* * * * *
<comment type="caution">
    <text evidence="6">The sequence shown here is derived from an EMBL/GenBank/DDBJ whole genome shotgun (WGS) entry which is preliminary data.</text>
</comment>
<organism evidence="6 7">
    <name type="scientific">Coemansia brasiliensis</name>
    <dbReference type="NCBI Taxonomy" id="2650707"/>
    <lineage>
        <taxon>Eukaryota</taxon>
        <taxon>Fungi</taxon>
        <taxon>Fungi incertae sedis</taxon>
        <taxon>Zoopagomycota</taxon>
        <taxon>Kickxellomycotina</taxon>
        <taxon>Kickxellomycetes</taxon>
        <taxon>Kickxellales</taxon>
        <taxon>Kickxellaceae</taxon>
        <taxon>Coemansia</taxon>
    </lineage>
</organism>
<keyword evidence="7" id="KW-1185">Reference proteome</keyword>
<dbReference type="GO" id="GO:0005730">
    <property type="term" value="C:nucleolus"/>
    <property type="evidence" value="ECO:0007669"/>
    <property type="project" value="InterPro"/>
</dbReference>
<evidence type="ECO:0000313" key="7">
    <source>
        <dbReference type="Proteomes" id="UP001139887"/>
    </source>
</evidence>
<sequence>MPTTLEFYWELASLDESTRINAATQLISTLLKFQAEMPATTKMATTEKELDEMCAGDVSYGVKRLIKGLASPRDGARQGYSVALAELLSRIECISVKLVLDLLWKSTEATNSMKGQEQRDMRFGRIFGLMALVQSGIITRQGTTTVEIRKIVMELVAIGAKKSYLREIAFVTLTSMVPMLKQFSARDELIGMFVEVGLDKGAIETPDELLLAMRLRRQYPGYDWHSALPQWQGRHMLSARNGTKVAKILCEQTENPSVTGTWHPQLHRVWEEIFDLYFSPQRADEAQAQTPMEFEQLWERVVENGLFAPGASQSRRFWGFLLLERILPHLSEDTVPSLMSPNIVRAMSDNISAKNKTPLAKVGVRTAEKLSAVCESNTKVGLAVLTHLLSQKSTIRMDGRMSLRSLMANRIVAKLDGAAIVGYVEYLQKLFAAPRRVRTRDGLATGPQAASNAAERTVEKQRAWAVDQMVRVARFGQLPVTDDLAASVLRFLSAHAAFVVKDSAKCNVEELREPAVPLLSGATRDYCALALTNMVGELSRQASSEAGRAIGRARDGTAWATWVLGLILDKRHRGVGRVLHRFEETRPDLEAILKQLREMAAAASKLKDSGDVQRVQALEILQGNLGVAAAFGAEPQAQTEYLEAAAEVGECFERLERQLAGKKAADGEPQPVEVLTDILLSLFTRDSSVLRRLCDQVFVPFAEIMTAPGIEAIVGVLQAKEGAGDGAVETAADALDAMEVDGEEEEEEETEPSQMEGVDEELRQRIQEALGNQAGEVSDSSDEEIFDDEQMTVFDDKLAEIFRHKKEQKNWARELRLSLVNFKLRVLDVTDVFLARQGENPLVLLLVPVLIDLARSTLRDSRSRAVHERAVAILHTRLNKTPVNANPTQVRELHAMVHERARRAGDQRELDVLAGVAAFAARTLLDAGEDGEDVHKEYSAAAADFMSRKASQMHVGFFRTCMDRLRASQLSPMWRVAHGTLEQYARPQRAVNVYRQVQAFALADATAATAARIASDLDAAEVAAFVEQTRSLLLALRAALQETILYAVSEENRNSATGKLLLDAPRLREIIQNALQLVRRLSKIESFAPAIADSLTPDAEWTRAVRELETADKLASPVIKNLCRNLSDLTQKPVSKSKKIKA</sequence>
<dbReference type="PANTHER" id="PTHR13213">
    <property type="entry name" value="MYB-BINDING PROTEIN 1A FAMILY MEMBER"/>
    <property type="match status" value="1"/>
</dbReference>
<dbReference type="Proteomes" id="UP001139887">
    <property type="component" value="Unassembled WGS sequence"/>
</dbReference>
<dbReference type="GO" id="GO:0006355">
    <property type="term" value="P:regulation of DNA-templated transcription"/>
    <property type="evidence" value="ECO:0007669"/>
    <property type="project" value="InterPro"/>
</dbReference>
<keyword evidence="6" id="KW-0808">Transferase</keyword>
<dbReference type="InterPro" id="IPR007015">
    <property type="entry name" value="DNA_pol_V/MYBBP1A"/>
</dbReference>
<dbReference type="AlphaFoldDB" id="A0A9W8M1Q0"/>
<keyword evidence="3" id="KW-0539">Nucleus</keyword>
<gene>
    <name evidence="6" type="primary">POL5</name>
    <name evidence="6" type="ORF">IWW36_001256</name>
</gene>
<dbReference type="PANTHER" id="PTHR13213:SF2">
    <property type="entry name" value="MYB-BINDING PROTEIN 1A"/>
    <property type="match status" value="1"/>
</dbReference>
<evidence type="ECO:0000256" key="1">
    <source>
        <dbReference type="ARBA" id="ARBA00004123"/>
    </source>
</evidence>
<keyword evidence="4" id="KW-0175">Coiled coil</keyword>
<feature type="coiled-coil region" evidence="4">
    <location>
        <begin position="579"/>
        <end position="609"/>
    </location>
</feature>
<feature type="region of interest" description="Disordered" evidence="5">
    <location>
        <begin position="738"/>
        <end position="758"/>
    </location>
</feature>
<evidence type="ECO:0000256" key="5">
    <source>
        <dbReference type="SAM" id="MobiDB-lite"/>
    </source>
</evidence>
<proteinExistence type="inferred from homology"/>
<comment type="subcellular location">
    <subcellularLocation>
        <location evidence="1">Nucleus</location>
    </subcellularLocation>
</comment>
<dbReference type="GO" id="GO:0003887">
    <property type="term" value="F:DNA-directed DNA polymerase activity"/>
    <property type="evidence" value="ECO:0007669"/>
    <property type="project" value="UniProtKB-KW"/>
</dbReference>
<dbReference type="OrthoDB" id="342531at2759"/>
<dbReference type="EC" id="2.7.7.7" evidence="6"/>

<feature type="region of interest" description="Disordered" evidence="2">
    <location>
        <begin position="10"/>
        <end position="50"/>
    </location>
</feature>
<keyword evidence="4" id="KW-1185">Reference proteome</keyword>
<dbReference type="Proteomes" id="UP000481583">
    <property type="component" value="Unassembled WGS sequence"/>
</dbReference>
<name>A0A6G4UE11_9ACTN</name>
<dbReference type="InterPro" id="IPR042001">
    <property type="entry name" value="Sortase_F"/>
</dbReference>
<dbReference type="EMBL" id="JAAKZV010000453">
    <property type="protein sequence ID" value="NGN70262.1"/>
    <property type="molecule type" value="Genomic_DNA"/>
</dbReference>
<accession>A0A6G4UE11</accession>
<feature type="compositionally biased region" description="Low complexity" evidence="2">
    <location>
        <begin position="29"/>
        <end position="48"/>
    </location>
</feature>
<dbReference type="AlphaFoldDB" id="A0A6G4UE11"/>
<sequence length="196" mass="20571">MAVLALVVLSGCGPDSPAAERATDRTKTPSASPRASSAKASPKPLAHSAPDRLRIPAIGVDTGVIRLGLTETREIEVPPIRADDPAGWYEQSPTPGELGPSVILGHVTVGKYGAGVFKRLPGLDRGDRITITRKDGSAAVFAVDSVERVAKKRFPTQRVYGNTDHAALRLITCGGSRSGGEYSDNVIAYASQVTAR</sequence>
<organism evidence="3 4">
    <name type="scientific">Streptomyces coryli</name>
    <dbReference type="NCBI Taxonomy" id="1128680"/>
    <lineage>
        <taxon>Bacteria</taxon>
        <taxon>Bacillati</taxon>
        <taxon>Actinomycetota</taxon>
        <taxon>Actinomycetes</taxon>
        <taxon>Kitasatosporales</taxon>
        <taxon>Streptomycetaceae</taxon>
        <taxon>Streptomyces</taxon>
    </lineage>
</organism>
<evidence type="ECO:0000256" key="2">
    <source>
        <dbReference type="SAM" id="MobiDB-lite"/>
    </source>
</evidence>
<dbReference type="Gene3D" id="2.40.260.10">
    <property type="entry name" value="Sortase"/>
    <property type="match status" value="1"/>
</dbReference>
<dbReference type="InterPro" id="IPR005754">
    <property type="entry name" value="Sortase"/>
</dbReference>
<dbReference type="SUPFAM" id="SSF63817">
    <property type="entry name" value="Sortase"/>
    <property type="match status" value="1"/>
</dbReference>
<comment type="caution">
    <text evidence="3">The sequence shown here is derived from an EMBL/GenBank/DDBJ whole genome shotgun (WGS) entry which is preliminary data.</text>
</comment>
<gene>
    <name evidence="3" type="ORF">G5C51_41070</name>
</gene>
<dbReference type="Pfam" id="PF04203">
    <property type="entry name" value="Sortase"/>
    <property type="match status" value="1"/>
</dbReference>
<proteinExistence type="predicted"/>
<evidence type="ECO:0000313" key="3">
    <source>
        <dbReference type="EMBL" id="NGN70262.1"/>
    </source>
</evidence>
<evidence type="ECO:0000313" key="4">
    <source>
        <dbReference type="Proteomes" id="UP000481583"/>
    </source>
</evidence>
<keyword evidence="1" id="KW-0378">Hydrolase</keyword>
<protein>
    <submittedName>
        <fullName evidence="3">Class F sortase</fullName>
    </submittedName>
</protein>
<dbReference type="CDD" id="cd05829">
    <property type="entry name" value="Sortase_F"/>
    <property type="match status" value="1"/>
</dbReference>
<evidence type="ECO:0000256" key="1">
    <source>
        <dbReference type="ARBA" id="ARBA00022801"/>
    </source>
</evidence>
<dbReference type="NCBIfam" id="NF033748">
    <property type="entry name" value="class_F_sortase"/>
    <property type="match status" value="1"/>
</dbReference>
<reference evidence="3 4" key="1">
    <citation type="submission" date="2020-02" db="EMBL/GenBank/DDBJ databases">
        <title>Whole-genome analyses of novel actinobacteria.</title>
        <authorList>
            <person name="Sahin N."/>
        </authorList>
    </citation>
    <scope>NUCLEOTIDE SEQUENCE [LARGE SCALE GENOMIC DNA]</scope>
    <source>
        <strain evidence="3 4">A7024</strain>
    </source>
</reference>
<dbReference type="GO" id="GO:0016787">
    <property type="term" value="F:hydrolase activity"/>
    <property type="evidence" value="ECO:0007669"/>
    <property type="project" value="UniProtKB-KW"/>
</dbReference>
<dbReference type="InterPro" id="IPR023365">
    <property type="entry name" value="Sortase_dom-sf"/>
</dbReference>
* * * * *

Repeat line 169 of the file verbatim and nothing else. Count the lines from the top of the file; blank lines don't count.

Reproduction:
</evidence>